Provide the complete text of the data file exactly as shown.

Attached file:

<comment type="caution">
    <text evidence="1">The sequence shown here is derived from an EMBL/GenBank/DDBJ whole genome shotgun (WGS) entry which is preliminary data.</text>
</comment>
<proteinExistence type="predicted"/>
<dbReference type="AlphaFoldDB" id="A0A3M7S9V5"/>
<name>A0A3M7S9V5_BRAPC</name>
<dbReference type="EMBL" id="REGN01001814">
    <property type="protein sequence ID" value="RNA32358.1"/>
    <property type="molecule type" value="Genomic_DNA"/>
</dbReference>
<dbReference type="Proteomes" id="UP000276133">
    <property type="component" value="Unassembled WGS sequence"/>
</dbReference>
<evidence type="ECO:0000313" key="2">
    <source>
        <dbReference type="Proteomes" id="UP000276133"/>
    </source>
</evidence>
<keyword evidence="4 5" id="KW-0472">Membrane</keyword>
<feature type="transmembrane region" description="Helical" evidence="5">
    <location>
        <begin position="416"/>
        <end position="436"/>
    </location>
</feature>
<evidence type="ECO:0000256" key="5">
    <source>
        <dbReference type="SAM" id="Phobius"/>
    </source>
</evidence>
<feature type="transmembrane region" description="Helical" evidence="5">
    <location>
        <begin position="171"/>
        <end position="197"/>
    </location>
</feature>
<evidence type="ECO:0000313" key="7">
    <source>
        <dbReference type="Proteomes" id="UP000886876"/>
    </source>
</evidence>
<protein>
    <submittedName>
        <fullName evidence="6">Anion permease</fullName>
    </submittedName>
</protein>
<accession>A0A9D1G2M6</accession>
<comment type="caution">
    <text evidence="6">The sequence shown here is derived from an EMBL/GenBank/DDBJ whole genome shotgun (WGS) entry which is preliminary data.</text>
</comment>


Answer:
<comment type="caution">
    <text evidence="1">The sequence shown here is derived from an EMBL/GenBank/DDBJ whole genome shotgun (WGS) entry which is preliminary data.</text>
</comment>
<proteinExistence type="predicted"/>
<dbReference type="AlphaFoldDB" id="A0A3M7S9V5"/>
<name>A0A3M7S9V5_BRAPC</name>
<dbReference type="EMBL" id="REGN01001814">
    <property type="protein sequence ID" value="RNA32358.1"/>
    <property type="molecule type" value="Genomic_DNA"/>
</dbReference>
<dbReference type="Proteomes" id="UP000276133">
    <property type="component" value="Unassembled WGS sequence"/>
</dbReference>
<evidence type="ECO:0000313" key="2">
    <source>
        <dbReference type="Proteomes" id="UP000276133"/>
    </source>
</evidence>
<keyword evidence="4 5" id="KW-0472">Membrane</keyword>
<feature type="transmembrane region" description="Helical" evidence="5">
    <location>
        <begin position="416"/>
        <end position="436"/>
    </location>
</feature>
<evidence type="ECO:0000256" key="5">
    <source>
        <dbReference type="SAM" id="Phobius"/>
    </source>
</evidence>
<feature type="transmembrane region" description="Helical" evidence="5">
    <location>
        <begin position="171"/>
        <end position="197"/>
    </location>
</feature>
<evidence type="ECO:0000313" key="7">
    <source>
        <dbReference type="Proteomes" id="UP000886876"/>
    </source>
</evidence>
<protein>
    <submittedName>
        <fullName evidence="6">Anion permease</fullName>
    </submittedName>
</protein>
<accession>A0A9D1G2M6</accession>
<comment type="caution">
    <text evidence="6">The sequence shown here is derived from an EMBL/GenBank/DDBJ whole genome shotgun (WGS) entry which is preliminary data.</text>
</comment>